The release by Minister for Superannuation, Financial Services and the Digital Economy Senator the Hon Jane Hume of a proposed reset of education standards for financial advisers is welcomed by Stockbrokers and Financial Advisers Association (SAFAA), and restores common sense to education standards to the benefit of Australians needing sound financial and investment advice.
“The government’s proposals restore Parliament’s intent, which clearly stated that a degree or degree equivalent was required and also deep experience and prior learning would be recognised as the equivalent of a degree,” said Judith Fox, SAFAA CEO. ”It was the standards authority — a bureaucracy that was averse to stakeholder engagement — that narrowed the scope of recognised qualifications. It deemed a range of advisers with degrees best suited to stockbroking and investment advice as unqualified and skills, knowledge and experience unsuitable for recognition.”
The impact of the existing education standards was not only causing an exodus of experience, but also driving up the cost of advice and discouraging graduates from entering the profession, as they found their degrees were not accepted.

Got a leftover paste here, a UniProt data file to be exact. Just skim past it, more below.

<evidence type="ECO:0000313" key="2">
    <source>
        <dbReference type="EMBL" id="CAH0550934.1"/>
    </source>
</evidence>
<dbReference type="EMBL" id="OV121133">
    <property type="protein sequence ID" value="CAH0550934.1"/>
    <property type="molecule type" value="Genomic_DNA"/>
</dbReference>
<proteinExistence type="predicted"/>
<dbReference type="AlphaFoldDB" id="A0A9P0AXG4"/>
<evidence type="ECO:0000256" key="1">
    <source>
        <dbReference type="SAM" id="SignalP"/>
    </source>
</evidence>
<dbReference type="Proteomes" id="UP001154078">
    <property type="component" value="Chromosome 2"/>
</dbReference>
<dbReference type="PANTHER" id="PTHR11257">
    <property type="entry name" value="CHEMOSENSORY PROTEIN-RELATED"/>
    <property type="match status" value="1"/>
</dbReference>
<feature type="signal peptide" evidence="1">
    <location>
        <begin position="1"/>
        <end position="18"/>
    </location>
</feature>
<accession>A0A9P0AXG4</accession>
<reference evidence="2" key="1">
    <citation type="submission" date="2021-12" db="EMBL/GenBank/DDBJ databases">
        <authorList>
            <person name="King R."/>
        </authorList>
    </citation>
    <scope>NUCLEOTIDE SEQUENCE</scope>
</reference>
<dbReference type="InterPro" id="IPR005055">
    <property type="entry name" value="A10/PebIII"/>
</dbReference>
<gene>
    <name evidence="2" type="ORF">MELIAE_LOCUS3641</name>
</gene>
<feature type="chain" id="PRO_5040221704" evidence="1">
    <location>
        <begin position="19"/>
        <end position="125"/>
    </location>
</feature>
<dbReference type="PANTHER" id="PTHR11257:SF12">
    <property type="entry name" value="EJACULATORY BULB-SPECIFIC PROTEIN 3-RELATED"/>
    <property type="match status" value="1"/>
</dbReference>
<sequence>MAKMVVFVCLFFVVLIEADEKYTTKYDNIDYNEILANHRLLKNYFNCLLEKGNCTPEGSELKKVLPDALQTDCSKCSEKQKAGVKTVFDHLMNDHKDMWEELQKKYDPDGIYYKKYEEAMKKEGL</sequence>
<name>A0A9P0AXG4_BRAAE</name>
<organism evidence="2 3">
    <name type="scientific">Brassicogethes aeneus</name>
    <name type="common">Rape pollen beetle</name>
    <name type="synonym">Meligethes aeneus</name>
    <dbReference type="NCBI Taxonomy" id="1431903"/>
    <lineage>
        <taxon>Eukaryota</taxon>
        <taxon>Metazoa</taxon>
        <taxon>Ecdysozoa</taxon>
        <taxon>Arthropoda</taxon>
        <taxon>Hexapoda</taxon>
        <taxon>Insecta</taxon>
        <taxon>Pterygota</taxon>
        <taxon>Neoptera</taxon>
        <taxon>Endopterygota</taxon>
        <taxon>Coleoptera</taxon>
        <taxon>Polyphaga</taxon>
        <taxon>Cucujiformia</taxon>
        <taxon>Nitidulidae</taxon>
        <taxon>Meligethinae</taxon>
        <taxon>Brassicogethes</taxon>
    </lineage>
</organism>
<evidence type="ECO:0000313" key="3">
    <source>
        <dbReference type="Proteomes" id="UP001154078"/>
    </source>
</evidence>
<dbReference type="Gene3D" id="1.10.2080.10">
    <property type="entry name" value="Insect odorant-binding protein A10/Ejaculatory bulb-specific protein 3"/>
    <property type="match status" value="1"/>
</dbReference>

Degrees in economics, finance, commerce and business from all Australian universities, particularly those from universities rated in the top 100 globally – qualifications which until now have been considered most suitable to a profession in investing – were not approved. Degrees before certain dates were not approved. This resulted in perverse outcomes such as an investment adviser with a Bachelor of Commerce majoring in finance from a world-recognised university being considered less qualified than an adviser with a Bachelor of Property majoring in financial planning from a university outside those rankings.
“Investment advisers have significant undergraduate and postgraduate education qualifications in commerce, economics, finance and business from Australia’s most established universities,”noted Ms Fox. ”The government’s proposals recognise that universities — rather than government — are best placed to design and accredit degrees suitable for professions.”
The proposals also acknowledge that a degree should have standing, irrespective of when it was acquired. “It would be inconceivable to propose that High Court judges were unqualified because their degrees date from the 1980s,”said Ms Fox, “yet the standards authority made such a determination in relation to degrees relevant to the investment profession.”
“And when degrees were introduced for nurses, no one proposed that experienced nurses should have to leave the profession because they did not have a degree,”she commented. ”Rather, their experience and prior learning was recognised as equating to a qualification and their knowledge and skill continued to be utilised, including in mentoring the next generation. This is what is being proposed for stockbrokers and investment advisers who have longstanding relationships with clients over decades, but who might not have a degree.”
SAFAA will be talking to its members in preparation for a response to the consultation on the proposals for resetting the education standards.
Contact: Judith Fox, CEO, 0408 667 246